What is in this article?:
- Effective pest management tools in desert-grown alfalfa
- Potato leafhopper
- Pest-resistant alfalfa varieties, natural insect enemies, insecticides, and flexible harvest schedules help manage pests in Southern California and Arizona desert alfalfa production;
- Common alfalfa pests include the spotted alfalfa aphid, pea aphid, blue alfalfa aphid, cowpea aphid, and potato leafhopper;
- Aphid problems generally begin in the fall months with the cowpea aphid, followed by the pea and blue alfalfa aphids during the winter;
- The potato leafhopper is a mobile insect but not a persistent alfalfa pest in southern California.
Switching gears to Blythe-area alfalfa production, Vonny Barlow joined the UCCE Riverside in 2009 during a heavy potato leafhopper infestation in the Palo Verde Valley.
The potato leafhopper overwinters from northern Florida to Texas. Trade winds transport the pest back to the West annually. The pest has a host range of more than 200 plants. The leafhopper is a mobile insect but is not a persistent alfalfa pest in southern California.
According to the UC Statewide Integrated Pest Management Program, potato leafhopper feeding causes a yellow V-shape on the leaf tip; the leaf margin and tissue surrounding the area turns red. Symptoms can be confused with boron deficiency. The presence or absence of the leafhopper can determine whether the insect is the culprit.
Potato leafhopper feeding causes stunted plants with short internodes. Stunting can occur into the next cutting cycle even after the insect is controlled.
“The plant leaf can die, fall off the plant, and reduce the marketable yield,” Barlow told the crowd. “This is why the potato leafhopper is an issue for some desert alfalfa growers.”
Three-to-four generations of potato leafhopper are common per season. The population peaks from May to September. Three-to-10 days after mating, the female deposits eggs into the stem, petiole, or thick leaf blades. Eggs hatch in 7-to-10 days.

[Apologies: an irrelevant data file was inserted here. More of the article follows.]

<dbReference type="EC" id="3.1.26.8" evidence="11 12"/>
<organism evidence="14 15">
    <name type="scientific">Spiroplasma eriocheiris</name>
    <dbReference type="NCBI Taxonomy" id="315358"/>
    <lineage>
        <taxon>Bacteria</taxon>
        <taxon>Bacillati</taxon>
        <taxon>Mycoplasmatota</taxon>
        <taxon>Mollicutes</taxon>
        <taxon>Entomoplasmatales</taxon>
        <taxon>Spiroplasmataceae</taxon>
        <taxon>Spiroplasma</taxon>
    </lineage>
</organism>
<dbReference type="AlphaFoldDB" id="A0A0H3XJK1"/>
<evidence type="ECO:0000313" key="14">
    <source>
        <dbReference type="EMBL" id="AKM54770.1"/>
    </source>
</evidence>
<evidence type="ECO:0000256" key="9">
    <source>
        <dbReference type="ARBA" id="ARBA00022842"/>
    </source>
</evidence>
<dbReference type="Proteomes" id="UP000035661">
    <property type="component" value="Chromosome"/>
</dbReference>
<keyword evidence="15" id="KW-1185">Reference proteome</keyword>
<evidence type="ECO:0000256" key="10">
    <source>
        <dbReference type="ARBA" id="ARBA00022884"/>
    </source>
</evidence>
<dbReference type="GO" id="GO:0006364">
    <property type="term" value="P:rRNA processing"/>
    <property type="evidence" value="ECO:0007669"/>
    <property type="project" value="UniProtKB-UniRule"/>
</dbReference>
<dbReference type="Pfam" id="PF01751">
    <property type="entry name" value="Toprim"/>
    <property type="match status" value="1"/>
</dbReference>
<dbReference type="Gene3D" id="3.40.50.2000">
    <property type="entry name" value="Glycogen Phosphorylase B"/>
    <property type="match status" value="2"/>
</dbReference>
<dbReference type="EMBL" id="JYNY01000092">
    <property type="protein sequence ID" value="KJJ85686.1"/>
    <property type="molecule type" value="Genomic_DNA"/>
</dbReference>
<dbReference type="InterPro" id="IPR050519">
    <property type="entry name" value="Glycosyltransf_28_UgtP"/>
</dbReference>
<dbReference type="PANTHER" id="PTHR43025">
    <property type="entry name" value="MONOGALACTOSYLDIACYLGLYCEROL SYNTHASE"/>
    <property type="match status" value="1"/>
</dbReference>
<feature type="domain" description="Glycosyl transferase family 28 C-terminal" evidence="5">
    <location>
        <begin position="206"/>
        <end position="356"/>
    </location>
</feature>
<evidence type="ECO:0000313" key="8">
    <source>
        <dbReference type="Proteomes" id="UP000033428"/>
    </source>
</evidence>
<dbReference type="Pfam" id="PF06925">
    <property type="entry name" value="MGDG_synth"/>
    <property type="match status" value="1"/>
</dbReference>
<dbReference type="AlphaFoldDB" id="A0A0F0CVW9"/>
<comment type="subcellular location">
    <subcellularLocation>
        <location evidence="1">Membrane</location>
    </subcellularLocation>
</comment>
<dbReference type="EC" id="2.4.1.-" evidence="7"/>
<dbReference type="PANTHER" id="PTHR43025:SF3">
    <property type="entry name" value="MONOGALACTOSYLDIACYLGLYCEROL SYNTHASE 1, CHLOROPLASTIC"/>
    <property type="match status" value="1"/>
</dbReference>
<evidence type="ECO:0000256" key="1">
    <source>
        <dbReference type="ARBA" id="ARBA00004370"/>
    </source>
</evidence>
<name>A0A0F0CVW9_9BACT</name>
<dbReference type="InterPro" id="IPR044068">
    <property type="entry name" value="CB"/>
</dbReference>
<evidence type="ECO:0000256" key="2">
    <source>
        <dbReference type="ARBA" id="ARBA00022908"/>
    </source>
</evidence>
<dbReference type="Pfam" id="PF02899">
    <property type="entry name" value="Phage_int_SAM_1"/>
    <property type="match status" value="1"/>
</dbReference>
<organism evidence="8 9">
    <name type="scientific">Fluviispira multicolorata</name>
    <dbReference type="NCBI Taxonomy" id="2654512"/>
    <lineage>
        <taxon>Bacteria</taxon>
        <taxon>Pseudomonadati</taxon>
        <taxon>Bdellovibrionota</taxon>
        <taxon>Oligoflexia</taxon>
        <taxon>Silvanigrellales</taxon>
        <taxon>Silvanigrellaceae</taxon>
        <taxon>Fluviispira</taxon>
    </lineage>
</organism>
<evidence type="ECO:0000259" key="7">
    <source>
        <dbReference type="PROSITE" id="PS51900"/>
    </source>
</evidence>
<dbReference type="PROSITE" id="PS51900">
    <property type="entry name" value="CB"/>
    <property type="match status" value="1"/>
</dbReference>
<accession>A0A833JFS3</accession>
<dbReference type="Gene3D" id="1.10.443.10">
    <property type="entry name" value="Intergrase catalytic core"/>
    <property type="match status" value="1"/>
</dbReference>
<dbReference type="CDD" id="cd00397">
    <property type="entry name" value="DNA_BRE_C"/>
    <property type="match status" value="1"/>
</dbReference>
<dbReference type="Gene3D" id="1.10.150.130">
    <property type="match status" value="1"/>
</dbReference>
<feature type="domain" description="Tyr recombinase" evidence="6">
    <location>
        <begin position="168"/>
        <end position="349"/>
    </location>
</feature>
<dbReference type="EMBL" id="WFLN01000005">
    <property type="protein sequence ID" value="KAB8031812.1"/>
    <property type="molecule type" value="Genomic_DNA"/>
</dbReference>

Many wingless immatures are killed during the alfalfa harvest.
“If potato leaf hoppers are at threshold levels (0.2/sweep at 3”, 0.5/sweep at 6”, and 2/sweep >12”) and harvest is near, do not spray,” Barlow said. “Harvest the alfalfa early, bale it, and remove it from the field.”
Barlow conducted an insecticide-potato leafhopper trial from May through September last year in three, 20-acre fields in early spring alfalfa stubble located adjacent to irrigation drainage ditches heavily populated with host plants and the pest. The fields were split down the middle. The half closest to the irrigation ditch was treated with a 2.8 ounce/acre application of Baythroid XL.
Preliminary results from the first-year study indicate no treatment impact on season-long potato leafhopper populations. An alfalfa stubble application would only indirectly manage leafhopper populations if the pest continuously emerged from protected areas including irrigation ditches. The study will be continued this year.
Many alfalfa varieties resistant to aphids are also resistant to the potato leafhopper. Varieties with a glandular-haired trait perform as “fences across the fields,” Barlow says, impeding insect movement and causing the insect to move to less “unfriendly” plants.
The Fall Desert Crops Workshop was sponsored by Western Farm Press with commercial sponsor support from: BASF and Bayer CropScience (Platinum sponsors); Dow AgroSciences, Tessenderlo Kerley Inc., and Valent U.S.A. (Gold sponsors); FMC Corporation (Silver sponsor); and Certis U.S.A. and CDMS (Bronze sponsors).